Another instance was when I went out with another guy friend. Over dinner, he mentioned that he and his 2 other friends have been egging each other on to "buy and buy". This was to capitalize on many money-making opportunities as they traded their way up the stock's price. My friend had made many rounds from a single counter and he credited this to the bull market. Also of mention was another friend of his who supposedly (I can't verify this) mortgaged his parent's landed property for S$1.7 million last August 2006 so that he could pump ALL of it into the market ! As of this writing, he reported that his friend proudly proclaimed that he had made S$900,000 out of his initial investment, giving a return of roughly 50+%. The problem I realized was that people don't see things ni % terms, but rather always look at absolute numbers to judge performance. To my friend, S$900,000 is a lot of money and yes, it is a heck lot of money to most of us who are earning a monthly salary of between S$2 to S$5k. But when one looks at the capital involved, it is just over a 50% gain. I mentioned that his performance was not good if he only managed a 50+% gain during a massive bull run, and my friend gasped in surprise. This actually ties back to the phenomenon where people judge stocks based on their absolute price rather than seeing the value behind an investment. Commonly, I have heard of friends who can pump 100 lots into a 10 cent counter with zero potential, yet only manage a miserly 3 lots on a $2.00 company with a lot of latent potential. To me this is plain skewed ! If the company has value you should simply buy more (as I did for Swiber and Boustead even though they were above $1); buying lots of a DUD company is much worse than buying a little of a fantastic company.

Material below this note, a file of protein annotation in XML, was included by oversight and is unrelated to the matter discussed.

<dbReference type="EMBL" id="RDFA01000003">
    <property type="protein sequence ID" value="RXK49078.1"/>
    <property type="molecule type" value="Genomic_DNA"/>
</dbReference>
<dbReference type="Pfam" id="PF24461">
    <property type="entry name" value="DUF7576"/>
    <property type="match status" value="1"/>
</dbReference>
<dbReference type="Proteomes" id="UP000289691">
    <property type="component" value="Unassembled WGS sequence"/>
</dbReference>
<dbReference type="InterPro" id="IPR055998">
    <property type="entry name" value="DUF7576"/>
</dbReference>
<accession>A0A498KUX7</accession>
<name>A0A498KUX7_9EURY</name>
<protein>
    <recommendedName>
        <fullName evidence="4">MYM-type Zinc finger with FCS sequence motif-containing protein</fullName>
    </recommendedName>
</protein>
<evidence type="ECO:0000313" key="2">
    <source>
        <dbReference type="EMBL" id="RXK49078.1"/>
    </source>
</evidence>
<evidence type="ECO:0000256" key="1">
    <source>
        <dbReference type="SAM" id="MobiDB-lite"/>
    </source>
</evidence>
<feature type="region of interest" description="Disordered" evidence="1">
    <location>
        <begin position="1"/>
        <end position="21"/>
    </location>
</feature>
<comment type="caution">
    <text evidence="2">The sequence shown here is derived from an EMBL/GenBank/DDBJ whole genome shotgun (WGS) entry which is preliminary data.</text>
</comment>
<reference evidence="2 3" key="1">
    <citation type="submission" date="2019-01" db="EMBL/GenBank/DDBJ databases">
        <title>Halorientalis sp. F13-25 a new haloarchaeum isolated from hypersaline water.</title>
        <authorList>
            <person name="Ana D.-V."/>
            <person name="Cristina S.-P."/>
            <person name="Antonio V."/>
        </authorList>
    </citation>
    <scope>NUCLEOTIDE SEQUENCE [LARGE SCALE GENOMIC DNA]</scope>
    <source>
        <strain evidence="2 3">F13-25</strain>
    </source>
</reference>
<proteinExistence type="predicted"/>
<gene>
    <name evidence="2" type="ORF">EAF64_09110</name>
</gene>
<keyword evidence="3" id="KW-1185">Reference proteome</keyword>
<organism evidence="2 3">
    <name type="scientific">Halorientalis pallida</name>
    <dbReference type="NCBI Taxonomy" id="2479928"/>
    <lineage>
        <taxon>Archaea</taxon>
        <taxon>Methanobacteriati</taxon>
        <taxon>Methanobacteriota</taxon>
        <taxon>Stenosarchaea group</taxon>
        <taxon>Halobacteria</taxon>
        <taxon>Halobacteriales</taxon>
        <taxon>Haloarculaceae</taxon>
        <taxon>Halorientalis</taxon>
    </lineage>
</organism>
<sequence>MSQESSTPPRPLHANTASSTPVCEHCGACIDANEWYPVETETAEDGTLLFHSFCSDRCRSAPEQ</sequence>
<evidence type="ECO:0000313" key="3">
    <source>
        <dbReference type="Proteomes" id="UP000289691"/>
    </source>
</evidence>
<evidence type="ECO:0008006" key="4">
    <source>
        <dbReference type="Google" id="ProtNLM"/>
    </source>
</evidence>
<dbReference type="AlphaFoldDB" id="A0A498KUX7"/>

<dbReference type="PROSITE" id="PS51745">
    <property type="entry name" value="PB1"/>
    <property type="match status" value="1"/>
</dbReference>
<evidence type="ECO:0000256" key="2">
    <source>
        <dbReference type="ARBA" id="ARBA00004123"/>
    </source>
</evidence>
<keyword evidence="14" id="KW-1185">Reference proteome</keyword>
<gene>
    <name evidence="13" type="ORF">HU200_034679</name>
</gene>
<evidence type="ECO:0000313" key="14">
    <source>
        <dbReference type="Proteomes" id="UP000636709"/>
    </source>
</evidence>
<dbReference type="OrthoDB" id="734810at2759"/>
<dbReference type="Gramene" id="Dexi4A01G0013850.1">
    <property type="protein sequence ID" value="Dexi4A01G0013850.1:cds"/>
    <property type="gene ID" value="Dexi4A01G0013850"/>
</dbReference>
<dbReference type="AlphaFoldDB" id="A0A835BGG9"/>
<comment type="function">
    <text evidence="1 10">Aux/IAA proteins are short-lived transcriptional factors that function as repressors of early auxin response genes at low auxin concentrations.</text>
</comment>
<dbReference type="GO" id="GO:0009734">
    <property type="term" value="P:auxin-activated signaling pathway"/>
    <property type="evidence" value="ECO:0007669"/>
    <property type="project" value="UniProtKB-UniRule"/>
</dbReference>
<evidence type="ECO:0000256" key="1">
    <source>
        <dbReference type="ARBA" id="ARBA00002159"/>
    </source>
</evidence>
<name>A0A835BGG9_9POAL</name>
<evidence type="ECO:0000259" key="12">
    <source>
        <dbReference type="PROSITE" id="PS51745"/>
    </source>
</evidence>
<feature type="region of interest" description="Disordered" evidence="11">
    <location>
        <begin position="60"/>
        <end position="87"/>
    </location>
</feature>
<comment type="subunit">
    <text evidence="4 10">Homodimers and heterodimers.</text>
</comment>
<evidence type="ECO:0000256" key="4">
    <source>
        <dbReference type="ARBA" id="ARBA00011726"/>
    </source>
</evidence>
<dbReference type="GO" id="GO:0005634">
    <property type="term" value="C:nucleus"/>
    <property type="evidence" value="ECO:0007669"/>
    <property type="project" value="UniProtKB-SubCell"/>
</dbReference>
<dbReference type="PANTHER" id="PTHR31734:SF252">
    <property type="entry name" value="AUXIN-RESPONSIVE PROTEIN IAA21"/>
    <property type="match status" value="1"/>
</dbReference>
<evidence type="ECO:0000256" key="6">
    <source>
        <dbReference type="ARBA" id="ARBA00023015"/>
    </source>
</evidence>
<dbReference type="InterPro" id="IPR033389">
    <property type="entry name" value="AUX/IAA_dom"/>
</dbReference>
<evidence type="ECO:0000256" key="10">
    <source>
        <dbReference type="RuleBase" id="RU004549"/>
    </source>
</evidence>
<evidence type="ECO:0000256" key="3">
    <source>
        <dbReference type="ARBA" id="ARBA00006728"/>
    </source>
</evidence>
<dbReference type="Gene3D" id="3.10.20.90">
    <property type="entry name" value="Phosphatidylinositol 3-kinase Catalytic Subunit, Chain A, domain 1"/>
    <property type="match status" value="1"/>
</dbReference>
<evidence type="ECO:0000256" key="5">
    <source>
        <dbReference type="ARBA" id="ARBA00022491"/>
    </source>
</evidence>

Anyhow, I digress again. There are apparent signs of slight exuberance and optimism and stories of people plonking tons of cash into an over-valued market (let's face it, most companies are either fairly valued or over-valued now). In a major correction, these people are more likely to be subjected to emotions because they were so excited in the first place buying all the way up. Thus, the key is still to purchase after objective analysis, and leave yourself a margin of safety.

Ezra Holdings - CLSA Corporate Access Forum (An Update)